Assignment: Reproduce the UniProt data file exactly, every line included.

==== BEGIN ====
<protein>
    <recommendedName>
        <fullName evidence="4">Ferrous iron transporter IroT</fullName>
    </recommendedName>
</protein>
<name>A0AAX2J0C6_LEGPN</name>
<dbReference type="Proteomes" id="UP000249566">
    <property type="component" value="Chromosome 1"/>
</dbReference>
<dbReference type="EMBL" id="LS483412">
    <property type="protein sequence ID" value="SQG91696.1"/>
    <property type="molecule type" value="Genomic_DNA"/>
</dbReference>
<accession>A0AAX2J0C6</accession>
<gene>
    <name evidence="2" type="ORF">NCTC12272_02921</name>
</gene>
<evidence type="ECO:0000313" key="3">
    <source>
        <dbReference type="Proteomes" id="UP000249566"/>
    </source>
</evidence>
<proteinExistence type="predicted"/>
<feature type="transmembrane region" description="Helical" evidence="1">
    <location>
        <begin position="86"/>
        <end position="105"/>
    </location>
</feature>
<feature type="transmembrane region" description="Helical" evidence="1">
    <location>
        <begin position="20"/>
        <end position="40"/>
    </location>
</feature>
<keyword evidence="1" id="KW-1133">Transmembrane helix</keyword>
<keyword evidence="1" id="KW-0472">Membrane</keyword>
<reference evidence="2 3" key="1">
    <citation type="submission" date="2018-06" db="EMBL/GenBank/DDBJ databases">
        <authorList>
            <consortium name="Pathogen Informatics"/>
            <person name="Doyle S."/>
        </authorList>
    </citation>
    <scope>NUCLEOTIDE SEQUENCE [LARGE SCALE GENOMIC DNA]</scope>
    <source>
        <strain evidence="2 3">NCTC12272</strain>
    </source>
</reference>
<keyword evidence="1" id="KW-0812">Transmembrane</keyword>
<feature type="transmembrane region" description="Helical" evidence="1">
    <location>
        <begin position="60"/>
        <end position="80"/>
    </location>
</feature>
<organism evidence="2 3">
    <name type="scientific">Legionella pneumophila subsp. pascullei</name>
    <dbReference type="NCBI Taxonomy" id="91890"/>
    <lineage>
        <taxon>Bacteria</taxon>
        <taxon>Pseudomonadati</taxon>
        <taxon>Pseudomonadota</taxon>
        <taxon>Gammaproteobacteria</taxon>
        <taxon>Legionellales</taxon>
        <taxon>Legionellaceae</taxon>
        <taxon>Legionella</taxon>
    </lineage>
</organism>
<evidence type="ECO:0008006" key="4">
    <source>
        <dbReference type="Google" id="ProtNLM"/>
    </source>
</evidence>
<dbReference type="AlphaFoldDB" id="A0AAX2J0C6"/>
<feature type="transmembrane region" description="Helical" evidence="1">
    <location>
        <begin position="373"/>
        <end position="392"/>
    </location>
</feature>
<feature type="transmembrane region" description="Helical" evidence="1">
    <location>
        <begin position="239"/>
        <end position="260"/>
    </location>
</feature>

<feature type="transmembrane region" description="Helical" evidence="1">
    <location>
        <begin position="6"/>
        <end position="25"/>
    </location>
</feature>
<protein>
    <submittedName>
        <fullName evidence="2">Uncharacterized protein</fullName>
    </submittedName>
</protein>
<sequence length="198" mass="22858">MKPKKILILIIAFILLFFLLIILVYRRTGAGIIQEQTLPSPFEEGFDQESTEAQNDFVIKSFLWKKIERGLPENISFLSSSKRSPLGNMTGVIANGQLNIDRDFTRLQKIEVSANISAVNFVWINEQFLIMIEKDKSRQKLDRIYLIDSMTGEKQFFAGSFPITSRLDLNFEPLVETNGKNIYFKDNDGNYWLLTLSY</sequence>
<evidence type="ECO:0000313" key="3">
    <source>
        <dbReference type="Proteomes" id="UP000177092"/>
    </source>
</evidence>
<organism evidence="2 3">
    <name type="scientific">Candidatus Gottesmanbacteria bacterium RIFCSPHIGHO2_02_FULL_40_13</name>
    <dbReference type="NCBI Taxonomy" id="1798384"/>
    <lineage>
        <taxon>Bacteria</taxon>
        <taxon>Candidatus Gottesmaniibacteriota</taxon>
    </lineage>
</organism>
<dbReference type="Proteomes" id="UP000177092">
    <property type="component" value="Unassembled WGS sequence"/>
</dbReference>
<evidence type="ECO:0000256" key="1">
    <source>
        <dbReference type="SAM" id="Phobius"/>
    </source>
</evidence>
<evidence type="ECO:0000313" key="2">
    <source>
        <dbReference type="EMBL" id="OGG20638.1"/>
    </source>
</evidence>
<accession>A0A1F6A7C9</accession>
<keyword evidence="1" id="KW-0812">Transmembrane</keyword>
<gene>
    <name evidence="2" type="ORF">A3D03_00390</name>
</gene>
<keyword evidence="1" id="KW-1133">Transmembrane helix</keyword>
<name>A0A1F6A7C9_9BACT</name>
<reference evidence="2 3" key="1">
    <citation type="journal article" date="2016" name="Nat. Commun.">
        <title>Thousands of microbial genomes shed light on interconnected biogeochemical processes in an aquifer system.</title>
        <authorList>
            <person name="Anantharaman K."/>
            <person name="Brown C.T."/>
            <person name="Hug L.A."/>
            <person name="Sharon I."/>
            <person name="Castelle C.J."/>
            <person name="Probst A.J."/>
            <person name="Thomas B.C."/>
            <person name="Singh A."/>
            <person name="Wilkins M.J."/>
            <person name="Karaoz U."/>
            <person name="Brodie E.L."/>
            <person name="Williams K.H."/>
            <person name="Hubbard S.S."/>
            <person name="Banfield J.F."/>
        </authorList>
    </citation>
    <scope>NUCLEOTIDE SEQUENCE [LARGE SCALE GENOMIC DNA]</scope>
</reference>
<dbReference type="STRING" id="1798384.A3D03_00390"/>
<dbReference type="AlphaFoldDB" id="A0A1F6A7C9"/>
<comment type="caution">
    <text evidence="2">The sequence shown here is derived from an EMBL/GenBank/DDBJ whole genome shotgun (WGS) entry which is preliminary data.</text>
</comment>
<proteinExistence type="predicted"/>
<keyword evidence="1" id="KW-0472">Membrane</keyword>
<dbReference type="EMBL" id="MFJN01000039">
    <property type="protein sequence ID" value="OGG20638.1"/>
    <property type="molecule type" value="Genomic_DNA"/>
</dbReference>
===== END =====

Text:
<protein>
    <recommendedName>
        <fullName evidence="4">Ferrous iron transporter IroT</fullName>
    </recommendedName>
</protein>
<name>A0AAX2J0C6_LEGPN</name>
<dbReference type="Proteomes" id="UP000249566">
    <property type="component" value="Chromosome 1"/>
</dbReference>
<dbReference type="EMBL" id="LS483412">
    <property type="protein sequence ID" value="SQG91696.1"/>
    <property type="molecule type" value="Genomic_DNA"/>
</dbReference>
<accession>A0AAX2J0C6</accession>
<gene>
    <name evidence="2" type="ORF">NCTC12272_02921</name>
</gene>
<evidence type="ECO:0000313" key="3">
    <source>
        <dbReference type="Proteomes" id="UP000249566"/>
    </source>
</evidence>
<proteinExistence type="predicted"/>
<feature type="transmembrane region" description="Helical" evidence="1">
    <location>
        <begin position="86"/>
        <end position="105"/>
    </location>
</feature>
<feature type="transmembrane region" description="Helical" evidence="1">
    <location>
        <begin position="20"/>
        <end position="40"/>
    </location>
</feature>
<keyword evidence="1" id="KW-1133">Transmembrane helix</keyword>
<keyword evidence="1" id="KW-0472">Membrane</keyword>
<reference evidence="2 3" key="1">
    <citation type="submission" date="2018-06" db="EMBL/GenBank/DDBJ databases">
        <authorList>
            <consortium name="Pathogen Informatics"/>
            <person name="Doyle S."/>
        </authorList>
    </citation>
    <scope>NUCLEOTIDE SEQUENCE [LARGE SCALE GENOMIC DNA]</scope>
    <source>
        <strain evidence="2 3">NCTC12272</strain>
    </source>
</reference>
<keyword evidence="1" id="KW-0812">Transmembrane</keyword>
<feature type="transmembrane region" description="Helical" evidence="1">
    <location>
        <begin position="60"/>
        <end position="80"/>
    </location>
</feature>
<organism evidence="2 3">
    <name type="scientific">Legionella pneumophila subsp. pascullei</name>
    <dbReference type="NCBI Taxonomy" id="91890"/>
    <lineage>
        <taxon>Bacteria</taxon>
        <taxon>Pseudomonadati</taxon>
        <taxon>Pseudomonadota</taxon>
        <taxon>Gammaproteobacteria</taxon>
        <taxon>Legionellales</taxon>
        <taxon>Legionellaceae</taxon>
        <taxon>Legionella</taxon>
    </lineage>
</organism>
<evidence type="ECO:0008006" key="4">
    <source>
        <dbReference type="Google" id="ProtNLM"/>
    </source>
</evidence>
<dbReference type="AlphaFoldDB" id="A0AAX2J0C6"/>
<feature type="transmembrane region" description="Helical" evidence="1">
    <location>
        <begin position="373"/>
        <end position="392"/>
    </location>
</feature>
<feature type="transmembrane region" description="Helical" evidence="1">
    <location>
        <begin position="239"/>
        <end position="260"/>
    </location>
</feature>

<feature type="transmembrane region" description="Helical" evidence="1">
    <location>
        <begin position="6"/>
        <end position="25"/>
    </location>
</feature>
<protein>
    <submittedName>
        <fullName evidence="2">Uncharacterized protein</fullName>
    </submittedName>
</protein>
<sequence length="198" mass="22858">MKPKKILILIIAFILLFFLLIILVYRRTGAGIIQEQTLPSPFEEGFDQESTEAQNDFVIKSFLWKKIERGLPENISFLSSSKRSPLGNMTGVIANGQLNIDRDFTRLQKIEVSANISAVNFVWINEQFLIMIEKDKSRQKLDRIYLIDSMTGEKQFFAGSFPITSRLDLNFEPLVETNGKNIYFKDNDGNYWLLTLSY</sequence>
<evidence type="ECO:0000313" key="3">
    <source>
        <dbReference type="Proteomes" id="UP000177092"/>
    </source>
</evidence>
<organism evidence="2 3">
    <name type="scientific">Candidatus Gottesmanbacteria bacterium RIFCSPHIGHO2_02_FULL_40_13</name>
    <dbReference type="NCBI Taxonomy" id="1798384"/>
    <lineage>
        <taxon>Bacteria</taxon>
        <taxon>Candidatus Gottesmaniibacteriota</taxon>
    </lineage>
</organism>
<dbReference type="Proteomes" id="UP000177092">
    <property type="component" value="Unassembled WGS sequence"/>
</dbReference>
<evidence type="ECO:0000256" key="1">
    <source>
        <dbReference type="SAM" id="Phobius"/>
    </source>
</evidence>
<evidence type="ECO:0000313" key="2">
    <source>
        <dbReference type="EMBL" id="OGG20638.1"/>
    </source>
</evidence>
<accession>A0A1F6A7C9</accession>
<keyword evidence="1" id="KW-0812">Transmembrane</keyword>
<gene>
    <name evidence="2" type="ORF">A3D03_00390</name>
</gene>
<keyword evidence="1" id="KW-1133">Transmembrane helix</keyword>
<name>A0A1F6A7C9_9BACT</name>
<reference evidence="2 3" key="1">
    <citation type="journal article" date="2016" name="Nat. Commun.">
        <title>Thousands of microbial genomes shed light on interconnected biogeochemical processes in an aquifer system.</title>
        <authorList>
            <person name="Anantharaman K."/>
            <person name="Brown C.T."/>
            <person name="Hug L.A."/>
            <person name="Sharon I."/>
            <person name="Castelle C.J."/>
            <person name="Probst A.J."/>
            <person name="Thomas B.C."/>
            <person name="Singh A."/>
            <person name="Wilkins M.J."/>
            <person name="Karaoz U."/>
            <person name="Brodie E.L."/>
            <person name="Williams K.H."/>
            <person name="Hubbard S.S."/>
            <person name="Banfield J.F."/>
        </authorList>
    </citation>
    <scope>NUCLEOTIDE SEQUENCE [LARGE SCALE GENOMIC DNA]</scope>
</reference>
<dbReference type="STRING" id="1798384.A3D03_00390"/>
<dbReference type="AlphaFoldDB" id="A0A1F6A7C9"/>
<comment type="caution">
    <text evidence="2">The sequence shown here is derived from an EMBL/GenBank/DDBJ whole genome shotgun (WGS) entry which is preliminary data.</text>
</comment>
<proteinExistence type="predicted"/>
<keyword evidence="1" id="KW-0472">Membrane</keyword>
<dbReference type="EMBL" id="MFJN01000039">
    <property type="protein sequence ID" value="OGG20638.1"/>
    <property type="molecule type" value="Genomic_DNA"/>
</dbReference>